Another set of the articles told how the library officially became “public” back in 1965 when it moved into the city  building (formerly the teacher’s college and which is now the Alma Museum).  With a spacious room, paneled walls, new carpet, a collection of 4,200 books and Miss Alice Johnson as the librarian, the public library was launched.  I can only imagine all the planning efforts, legalities, decisions, money and manpower it must have taken to accomplish this.  How happy that open house celebration must have been!  The archives were full of story hours, names of children who had won coloring contests, summer reading participants over the years, volunteers.  There were articles on Christmas parties, open houses, and Brownie Girl Scout ceremonies at the library.

 I began to realize what a public library really means.  It, by its very nature, becomes the mirror of its community.  Not having a library in the community would be like not having one of your eyes, or ears, or arms.  If it is the reflection of the community, then it also becomes its springboard for growth.

 But I believe its growing pains had its origins further back.

I retrieved the old 1939 ledgers and meeting minutes again from the city vault and found names inscribed there such as Mohr, Brevick, Harrison, Bachhuber,  Anstensen, Drew, Kelly, McCabe, and of course Gladys Stohr.  These first participants in an official library association were concerned with paying $6.00 a month to lease space in the Schreiber building; worried about overflow of donated books on the shelves, electing officers, sending notices to the Buffalo Journal, and assigning responsibilities.  Eventually Miss Ottilia Neumeister was hired as librarian in 1943.  It seems that for only twenty-five cents a year you could join the Alma Free Library association and have a vote in how it was run.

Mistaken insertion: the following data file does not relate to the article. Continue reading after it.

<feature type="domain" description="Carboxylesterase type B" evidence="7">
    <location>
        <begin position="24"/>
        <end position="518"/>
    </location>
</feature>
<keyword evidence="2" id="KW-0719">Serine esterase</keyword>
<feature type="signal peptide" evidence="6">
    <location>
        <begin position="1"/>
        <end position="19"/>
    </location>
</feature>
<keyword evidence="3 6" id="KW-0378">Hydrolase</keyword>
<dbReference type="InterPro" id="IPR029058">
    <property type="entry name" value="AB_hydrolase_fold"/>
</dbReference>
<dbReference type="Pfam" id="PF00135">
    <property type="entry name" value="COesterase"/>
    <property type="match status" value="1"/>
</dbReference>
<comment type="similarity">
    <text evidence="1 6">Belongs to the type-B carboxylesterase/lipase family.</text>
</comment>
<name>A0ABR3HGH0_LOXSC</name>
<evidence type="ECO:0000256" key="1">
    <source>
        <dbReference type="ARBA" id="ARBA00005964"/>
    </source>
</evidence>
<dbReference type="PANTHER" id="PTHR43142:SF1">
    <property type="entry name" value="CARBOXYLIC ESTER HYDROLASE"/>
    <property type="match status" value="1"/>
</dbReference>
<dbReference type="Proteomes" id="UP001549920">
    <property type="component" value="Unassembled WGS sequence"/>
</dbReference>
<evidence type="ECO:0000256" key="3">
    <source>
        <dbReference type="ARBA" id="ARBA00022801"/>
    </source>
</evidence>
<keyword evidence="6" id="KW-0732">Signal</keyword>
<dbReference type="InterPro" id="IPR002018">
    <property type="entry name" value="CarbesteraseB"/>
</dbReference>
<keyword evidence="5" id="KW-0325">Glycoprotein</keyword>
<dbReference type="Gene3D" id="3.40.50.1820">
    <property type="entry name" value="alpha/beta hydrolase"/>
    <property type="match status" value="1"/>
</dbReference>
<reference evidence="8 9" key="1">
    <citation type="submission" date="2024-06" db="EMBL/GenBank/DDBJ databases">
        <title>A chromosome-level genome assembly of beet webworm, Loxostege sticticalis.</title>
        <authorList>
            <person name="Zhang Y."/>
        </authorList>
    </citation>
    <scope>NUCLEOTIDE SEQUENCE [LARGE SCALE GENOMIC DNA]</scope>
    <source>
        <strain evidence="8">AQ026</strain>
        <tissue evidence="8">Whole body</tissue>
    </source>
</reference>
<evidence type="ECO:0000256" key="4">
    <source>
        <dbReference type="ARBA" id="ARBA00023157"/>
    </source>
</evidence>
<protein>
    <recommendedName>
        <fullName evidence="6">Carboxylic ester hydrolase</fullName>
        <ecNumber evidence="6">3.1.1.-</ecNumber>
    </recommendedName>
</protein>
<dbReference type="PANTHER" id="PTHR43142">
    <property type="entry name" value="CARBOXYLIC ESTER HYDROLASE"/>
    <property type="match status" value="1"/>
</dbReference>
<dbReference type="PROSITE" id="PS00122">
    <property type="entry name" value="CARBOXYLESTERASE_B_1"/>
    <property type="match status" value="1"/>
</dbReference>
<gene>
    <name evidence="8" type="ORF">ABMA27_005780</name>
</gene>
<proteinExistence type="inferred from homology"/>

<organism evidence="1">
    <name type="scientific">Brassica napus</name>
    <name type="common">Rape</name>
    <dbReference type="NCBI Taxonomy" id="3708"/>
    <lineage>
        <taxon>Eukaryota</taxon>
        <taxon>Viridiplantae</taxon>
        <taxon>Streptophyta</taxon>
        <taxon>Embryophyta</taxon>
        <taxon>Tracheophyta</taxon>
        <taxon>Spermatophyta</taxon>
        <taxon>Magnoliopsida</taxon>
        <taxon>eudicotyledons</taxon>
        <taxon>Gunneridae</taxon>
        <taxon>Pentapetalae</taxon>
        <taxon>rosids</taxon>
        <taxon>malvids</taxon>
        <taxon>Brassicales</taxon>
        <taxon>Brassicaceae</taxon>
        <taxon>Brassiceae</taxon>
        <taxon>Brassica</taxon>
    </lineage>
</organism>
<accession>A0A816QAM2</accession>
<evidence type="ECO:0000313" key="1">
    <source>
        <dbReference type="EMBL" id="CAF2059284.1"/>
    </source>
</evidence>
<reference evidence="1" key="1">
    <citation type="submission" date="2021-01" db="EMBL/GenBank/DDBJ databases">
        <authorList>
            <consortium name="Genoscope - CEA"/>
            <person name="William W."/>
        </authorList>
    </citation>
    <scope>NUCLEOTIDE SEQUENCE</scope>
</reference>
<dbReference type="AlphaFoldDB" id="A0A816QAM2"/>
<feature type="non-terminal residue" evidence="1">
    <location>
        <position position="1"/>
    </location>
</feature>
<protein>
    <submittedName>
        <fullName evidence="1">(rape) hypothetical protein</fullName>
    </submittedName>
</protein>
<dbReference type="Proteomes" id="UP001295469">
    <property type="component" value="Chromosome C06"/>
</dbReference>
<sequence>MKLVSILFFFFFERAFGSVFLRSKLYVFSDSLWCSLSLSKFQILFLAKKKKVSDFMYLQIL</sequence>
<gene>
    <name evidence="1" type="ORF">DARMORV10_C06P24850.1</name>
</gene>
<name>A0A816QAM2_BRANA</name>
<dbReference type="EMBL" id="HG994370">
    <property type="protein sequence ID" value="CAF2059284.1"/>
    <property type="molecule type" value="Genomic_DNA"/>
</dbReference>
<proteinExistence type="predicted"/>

So this was the official beginning.  But I am told that there is more to the story.  It goes back to my original thought that this library was born out of determination to keep the mind active and growing.  Before any library was actually established, individuals in the community saw the benefit of trading, loaning and borrowing texts from one another: neighbor to neighbor, home to home.  This sharing of information has to be the fundamental cornerstone for where we are today in the library of the twenty-first century.

 As this little library moves into automation, privacy issues, Internet filtering, freedom to have access to diversified materials, censorship issues and funding problems, I believe it is important to draw strength and direction from our strong community roots.  Believe me, according to their meeting notes, the original custodians of the library struggled with many of these same questions.